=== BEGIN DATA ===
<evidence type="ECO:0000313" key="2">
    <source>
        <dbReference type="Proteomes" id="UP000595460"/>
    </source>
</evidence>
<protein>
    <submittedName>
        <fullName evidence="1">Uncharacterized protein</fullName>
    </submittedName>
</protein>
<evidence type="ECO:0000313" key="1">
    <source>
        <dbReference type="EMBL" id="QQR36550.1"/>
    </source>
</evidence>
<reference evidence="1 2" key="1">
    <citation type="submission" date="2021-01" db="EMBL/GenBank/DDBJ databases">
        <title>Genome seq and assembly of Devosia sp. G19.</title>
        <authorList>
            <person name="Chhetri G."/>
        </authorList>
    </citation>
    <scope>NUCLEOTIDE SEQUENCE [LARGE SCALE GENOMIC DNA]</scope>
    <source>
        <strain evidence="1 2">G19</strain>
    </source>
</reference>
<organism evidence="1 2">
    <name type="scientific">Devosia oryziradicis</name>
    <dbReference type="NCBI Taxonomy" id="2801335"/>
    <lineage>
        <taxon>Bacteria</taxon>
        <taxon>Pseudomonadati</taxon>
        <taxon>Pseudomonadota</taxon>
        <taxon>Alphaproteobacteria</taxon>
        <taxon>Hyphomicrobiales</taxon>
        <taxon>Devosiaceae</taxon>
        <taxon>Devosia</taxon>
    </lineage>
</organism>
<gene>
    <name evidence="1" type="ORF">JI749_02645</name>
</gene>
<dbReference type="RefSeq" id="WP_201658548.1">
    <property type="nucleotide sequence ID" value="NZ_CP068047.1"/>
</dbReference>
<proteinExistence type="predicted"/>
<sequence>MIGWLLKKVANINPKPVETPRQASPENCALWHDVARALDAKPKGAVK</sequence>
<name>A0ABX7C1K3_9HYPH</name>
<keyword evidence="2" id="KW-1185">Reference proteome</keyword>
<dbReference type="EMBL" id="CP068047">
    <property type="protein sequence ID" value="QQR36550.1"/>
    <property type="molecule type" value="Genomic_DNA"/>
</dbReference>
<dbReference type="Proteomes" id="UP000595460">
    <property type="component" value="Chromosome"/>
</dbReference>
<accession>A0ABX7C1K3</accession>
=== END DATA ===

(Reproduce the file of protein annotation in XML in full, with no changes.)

<evidence type="ECO:0000313" key="2">
    <source>
        <dbReference type="Proteomes" id="UP000595460"/>
    </source>
</evidence>
<protein>
    <submittedName>
        <fullName evidence="1">Uncharacterized protein</fullName>
    </submittedName>
</protein>
<evidence type="ECO:0000313" key="1">
    <source>
        <dbReference type="EMBL" id="QQR36550.1"/>
    </source>
</evidence>
<reference evidence="1 2" key="1">
    <citation type="submission" date="2021-01" db="EMBL/GenBank/DDBJ databases">
        <title>Genome seq and assembly of Devosia sp. G19.</title>
        <authorList>
            <person name="Chhetri G."/>
        </authorList>
    </citation>
    <scope>NUCLEOTIDE SEQUENCE [LARGE SCALE GENOMIC DNA]</scope>
    <source>
        <strain evidence="1 2">G19</strain>
    </source>
</reference>
<organism evidence="1 2">
    <name type="scientific">Devosia oryziradicis</name>
    <dbReference type="NCBI Taxonomy" id="2801335"/>
    <lineage>
        <taxon>Bacteria</taxon>
        <taxon>Pseudomonadati</taxon>
        <taxon>Pseudomonadota</taxon>
        <taxon>Alphaproteobacteria</taxon>
        <taxon>Hyphomicrobiales</taxon>
        <taxon>Devosiaceae</taxon>
        <taxon>Devosia</taxon>
    </lineage>
</organism>
<gene>
    <name evidence="1" type="ORF">JI749_02645</name>
</gene>
<dbReference type="RefSeq" id="WP_201658548.1">
    <property type="nucleotide sequence ID" value="NZ_CP068047.1"/>
</dbReference>
<proteinExistence type="predicted"/>
<sequence>MIGWLLKKVANINPKPVETPRQASPENCALWHDVARALDAKPKGAVK</sequence>
<name>A0ABX7C1K3_9HYPH</name>
<keyword evidence="2" id="KW-1185">Reference proteome</keyword>
<dbReference type="EMBL" id="CP068047">
    <property type="protein sequence ID" value="QQR36550.1"/>
    <property type="molecule type" value="Genomic_DNA"/>
</dbReference>
<dbReference type="Proteomes" id="UP000595460">
    <property type="component" value="Chromosome"/>
</dbReference>
<accession>A0ABX7C1K3</accession>